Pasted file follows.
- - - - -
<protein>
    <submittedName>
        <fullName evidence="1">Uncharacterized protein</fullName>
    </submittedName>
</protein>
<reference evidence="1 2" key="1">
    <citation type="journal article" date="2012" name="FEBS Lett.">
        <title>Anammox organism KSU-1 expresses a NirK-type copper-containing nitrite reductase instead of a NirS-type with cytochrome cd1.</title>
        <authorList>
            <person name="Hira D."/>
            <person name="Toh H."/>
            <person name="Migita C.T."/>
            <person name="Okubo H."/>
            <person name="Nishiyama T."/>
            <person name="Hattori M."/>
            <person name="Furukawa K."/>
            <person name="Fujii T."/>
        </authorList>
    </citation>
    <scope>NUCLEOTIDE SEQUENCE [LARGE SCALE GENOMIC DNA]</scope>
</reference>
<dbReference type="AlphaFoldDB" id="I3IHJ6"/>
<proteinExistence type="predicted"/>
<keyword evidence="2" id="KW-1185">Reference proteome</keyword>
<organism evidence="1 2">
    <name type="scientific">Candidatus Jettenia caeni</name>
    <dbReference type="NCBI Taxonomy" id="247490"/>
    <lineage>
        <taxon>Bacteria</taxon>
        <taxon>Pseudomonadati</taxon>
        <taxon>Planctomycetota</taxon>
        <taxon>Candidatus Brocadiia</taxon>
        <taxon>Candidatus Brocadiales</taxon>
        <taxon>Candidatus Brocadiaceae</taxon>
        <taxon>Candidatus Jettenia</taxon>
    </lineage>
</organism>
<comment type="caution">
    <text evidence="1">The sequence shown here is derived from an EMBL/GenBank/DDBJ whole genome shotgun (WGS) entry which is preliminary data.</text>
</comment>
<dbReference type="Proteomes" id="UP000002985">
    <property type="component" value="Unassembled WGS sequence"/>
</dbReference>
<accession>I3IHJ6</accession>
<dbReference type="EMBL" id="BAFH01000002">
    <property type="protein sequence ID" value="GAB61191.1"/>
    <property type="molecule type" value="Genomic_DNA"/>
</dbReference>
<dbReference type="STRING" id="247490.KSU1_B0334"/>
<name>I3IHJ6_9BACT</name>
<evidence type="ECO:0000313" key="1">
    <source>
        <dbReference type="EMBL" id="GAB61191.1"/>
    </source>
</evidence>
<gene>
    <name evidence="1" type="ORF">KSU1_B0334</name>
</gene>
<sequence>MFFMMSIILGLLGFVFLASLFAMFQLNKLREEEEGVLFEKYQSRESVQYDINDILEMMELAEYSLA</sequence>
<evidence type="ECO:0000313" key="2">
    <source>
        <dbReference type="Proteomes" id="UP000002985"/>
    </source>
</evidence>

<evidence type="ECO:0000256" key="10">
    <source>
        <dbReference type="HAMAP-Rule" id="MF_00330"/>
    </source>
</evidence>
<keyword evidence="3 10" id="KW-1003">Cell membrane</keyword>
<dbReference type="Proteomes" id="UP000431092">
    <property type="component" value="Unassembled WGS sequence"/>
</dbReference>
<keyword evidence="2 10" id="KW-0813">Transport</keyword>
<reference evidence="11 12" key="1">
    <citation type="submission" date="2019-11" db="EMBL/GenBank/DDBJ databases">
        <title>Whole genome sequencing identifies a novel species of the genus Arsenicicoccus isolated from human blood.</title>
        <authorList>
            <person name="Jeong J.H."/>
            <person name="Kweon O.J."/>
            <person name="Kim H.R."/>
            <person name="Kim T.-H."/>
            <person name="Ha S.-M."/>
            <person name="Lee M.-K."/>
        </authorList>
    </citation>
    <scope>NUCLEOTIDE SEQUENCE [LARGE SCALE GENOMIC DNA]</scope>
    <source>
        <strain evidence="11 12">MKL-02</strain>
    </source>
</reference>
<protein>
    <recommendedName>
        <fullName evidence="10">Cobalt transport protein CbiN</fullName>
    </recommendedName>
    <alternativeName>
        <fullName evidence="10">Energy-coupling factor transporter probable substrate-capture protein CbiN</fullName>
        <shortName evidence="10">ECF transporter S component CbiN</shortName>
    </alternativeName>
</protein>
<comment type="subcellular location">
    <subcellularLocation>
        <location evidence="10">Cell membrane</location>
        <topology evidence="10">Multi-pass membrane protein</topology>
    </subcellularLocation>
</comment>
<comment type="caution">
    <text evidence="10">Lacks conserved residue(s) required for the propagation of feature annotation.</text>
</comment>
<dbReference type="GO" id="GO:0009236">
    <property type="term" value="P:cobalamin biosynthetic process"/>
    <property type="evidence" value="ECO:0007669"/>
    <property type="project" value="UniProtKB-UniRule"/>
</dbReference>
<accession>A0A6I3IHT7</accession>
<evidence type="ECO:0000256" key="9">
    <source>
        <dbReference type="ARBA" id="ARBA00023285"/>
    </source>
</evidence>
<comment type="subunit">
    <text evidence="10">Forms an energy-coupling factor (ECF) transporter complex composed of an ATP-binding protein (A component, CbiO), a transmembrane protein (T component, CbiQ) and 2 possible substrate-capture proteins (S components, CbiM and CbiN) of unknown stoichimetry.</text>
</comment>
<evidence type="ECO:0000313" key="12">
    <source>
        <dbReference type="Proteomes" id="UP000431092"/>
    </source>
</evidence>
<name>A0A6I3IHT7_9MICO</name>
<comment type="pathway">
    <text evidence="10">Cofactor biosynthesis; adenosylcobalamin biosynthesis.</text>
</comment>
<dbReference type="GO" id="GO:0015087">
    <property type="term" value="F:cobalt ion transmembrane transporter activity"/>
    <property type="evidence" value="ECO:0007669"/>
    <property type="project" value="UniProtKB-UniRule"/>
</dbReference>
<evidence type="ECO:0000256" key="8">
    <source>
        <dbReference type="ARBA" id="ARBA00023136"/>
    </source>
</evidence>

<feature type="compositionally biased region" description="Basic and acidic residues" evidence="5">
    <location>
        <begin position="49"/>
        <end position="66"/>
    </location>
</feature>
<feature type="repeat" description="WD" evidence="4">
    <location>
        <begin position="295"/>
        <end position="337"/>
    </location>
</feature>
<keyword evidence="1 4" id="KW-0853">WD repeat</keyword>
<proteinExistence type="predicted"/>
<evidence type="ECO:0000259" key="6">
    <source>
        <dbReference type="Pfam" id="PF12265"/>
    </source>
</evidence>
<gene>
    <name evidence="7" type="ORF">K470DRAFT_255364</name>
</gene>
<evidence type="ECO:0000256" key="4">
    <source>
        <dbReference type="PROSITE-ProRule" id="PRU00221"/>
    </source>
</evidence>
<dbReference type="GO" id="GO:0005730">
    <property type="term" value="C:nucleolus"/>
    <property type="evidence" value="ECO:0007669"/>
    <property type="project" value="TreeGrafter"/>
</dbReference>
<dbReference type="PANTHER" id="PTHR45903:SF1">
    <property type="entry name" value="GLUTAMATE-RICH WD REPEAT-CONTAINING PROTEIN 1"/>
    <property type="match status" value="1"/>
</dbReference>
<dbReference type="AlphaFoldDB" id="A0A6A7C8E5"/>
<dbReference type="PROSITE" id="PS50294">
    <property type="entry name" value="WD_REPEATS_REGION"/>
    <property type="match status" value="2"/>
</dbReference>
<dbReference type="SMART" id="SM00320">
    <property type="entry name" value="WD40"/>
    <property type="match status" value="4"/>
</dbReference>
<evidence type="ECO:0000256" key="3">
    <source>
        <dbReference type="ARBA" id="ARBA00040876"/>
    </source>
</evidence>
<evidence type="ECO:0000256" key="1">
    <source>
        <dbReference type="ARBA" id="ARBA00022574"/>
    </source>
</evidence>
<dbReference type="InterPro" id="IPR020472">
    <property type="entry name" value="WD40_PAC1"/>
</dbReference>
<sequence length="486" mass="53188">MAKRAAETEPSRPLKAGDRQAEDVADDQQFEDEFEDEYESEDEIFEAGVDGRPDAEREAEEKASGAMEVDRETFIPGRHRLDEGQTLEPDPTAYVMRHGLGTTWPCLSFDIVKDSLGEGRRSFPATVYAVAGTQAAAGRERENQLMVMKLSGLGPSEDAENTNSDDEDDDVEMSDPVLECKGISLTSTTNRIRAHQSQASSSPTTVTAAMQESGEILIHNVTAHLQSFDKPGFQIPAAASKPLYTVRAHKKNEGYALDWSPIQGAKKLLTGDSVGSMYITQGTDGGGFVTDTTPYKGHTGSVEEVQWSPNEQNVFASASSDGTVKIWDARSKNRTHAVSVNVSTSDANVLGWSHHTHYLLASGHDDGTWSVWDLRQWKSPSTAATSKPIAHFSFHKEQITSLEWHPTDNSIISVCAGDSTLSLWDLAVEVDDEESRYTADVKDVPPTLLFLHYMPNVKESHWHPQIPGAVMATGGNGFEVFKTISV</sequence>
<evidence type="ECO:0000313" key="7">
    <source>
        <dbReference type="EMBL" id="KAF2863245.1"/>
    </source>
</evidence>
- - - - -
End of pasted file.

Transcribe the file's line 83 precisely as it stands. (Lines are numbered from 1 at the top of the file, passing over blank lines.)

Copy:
            <person name="Ha S.-M."/>